We all have heard about, the Seven Wonders of the World. There are other places that seem almost alien, as if they could only exist on a planet that evolved separately from our own. These are places that scientists have had to struggle just to understand how they ever could have been formed.
The Shanay-Timpishka, also known as La Bomba, is a tributary of the Amazon River, called the “only boiling river in the world”. The river is 6.4 km long. It is known for the very high temperature of its waters—from 45°C to nearly 100°C. The name means ‘boiled by the heat of the sun’, though the source of the heat is actually geothermal.
The river gets as hot as 91C (196F)—and scientists aren’t completely sure why. Normally, water that gets this hot is fed by a volcano, but this one is 700km removed from the nearest one.
The air in the cave is very different from the outer atmosphere. The level of oxygen is only a third to half of the concentration found in open air and about one hundred times more carbon dioxide. It also contains 1–2% methane (CH4) and both the air and waters of the cave contain high concentrations of hydrogen sulfide (H2S) and ammonia (NH3).
Forty-eight species, among them leeches, spiders and a water scorpion are known from the cave, of which 33 are endemic. While animals have lived in the cave for 5.5 million years, not all of them arrived simultaneously. The most recent animal recorded is the cave’s only snail, which has inhabited the cave for slightly more than 2 million years.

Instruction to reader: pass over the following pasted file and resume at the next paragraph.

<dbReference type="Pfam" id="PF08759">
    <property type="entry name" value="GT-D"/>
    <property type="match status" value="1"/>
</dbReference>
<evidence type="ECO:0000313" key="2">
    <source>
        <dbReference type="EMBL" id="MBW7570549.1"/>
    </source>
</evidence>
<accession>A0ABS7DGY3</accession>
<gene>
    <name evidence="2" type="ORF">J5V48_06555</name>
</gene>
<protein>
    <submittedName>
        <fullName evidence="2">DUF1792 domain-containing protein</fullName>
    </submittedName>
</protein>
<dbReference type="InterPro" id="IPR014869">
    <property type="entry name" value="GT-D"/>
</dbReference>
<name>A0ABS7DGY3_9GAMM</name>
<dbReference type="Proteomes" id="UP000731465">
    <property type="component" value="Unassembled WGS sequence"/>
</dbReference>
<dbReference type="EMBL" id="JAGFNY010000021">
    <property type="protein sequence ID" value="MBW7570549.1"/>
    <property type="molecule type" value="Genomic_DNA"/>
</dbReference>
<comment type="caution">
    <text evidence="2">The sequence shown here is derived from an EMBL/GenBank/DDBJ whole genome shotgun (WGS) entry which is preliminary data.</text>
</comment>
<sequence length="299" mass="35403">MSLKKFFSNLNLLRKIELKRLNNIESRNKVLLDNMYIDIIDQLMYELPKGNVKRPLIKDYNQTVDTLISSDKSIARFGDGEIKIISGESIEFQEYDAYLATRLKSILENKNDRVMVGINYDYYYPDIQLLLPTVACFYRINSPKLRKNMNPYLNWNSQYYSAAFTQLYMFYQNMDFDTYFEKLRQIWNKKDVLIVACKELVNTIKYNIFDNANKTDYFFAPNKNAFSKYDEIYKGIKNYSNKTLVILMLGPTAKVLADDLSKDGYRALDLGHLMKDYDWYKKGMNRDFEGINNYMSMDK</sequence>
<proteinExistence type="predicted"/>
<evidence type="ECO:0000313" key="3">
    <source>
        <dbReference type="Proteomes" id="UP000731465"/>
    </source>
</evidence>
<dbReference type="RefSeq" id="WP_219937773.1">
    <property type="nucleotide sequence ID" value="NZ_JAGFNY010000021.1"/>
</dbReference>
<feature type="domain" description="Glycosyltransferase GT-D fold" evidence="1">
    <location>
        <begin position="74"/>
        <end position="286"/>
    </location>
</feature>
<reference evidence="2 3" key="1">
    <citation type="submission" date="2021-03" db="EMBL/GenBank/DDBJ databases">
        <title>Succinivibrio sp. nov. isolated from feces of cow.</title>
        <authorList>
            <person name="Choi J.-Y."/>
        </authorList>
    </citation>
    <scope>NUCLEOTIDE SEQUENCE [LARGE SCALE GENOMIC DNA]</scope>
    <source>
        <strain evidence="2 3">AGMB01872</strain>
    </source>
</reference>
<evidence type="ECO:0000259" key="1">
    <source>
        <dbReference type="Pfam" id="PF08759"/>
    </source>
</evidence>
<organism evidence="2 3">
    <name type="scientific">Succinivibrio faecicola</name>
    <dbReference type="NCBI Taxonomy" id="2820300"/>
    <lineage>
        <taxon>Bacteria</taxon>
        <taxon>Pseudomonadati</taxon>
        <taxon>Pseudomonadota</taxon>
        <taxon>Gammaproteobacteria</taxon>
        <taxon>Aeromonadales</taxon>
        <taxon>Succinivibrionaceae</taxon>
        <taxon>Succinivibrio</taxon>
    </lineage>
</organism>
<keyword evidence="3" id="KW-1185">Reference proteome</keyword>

The Petrifying Well
If an object is placed into such a well and left there for a period of weeks or months the object acquires a stony exterior. At one time this property was believed to be a result of magic or witchcraft, but it is an entirely natural phenomenon and due to a process of evaporation and deposition in waters with an unusually high mineral content.
Lake Karachay was a small lake in the southern Ural mountains in central Russia. In early 1951, the Soviet Union used Karachay as a dumping site for radioactive waste from Mayak, the nearby nuclear waste storage and reprocessing facility, located near the town of Ozyorsk. Today the lake is completely infilled, acting as “a near-surface permanent and dry nuclear waste storage facility.
The Ringing Rocks of Pennsylvania
Their being there is hardly the strangest part, though. Instead, that honor goes to the sound they make when you hit them a chiming ring that sounds almost like the cymbal on a drum kit.
There is a sulfur mine in Indonesia built into a volcano, and when the workers enter it at night they turn off their lights. They don’t need them because their way is lit by the strange, glowing-blue liquid trickling down the side like lava.
Kawah Ijen is often described as a volcano with blue lava, although scientists now know the blue trickle isn’t really lava it’s sulfur. Sulfuric gases inside heat up and burst out of it, shooting blue flames up to 5 meters into the air. The gases then condense into liquid sulfur, which spills down the mountain slopes, looking like flowing neon-blue lava.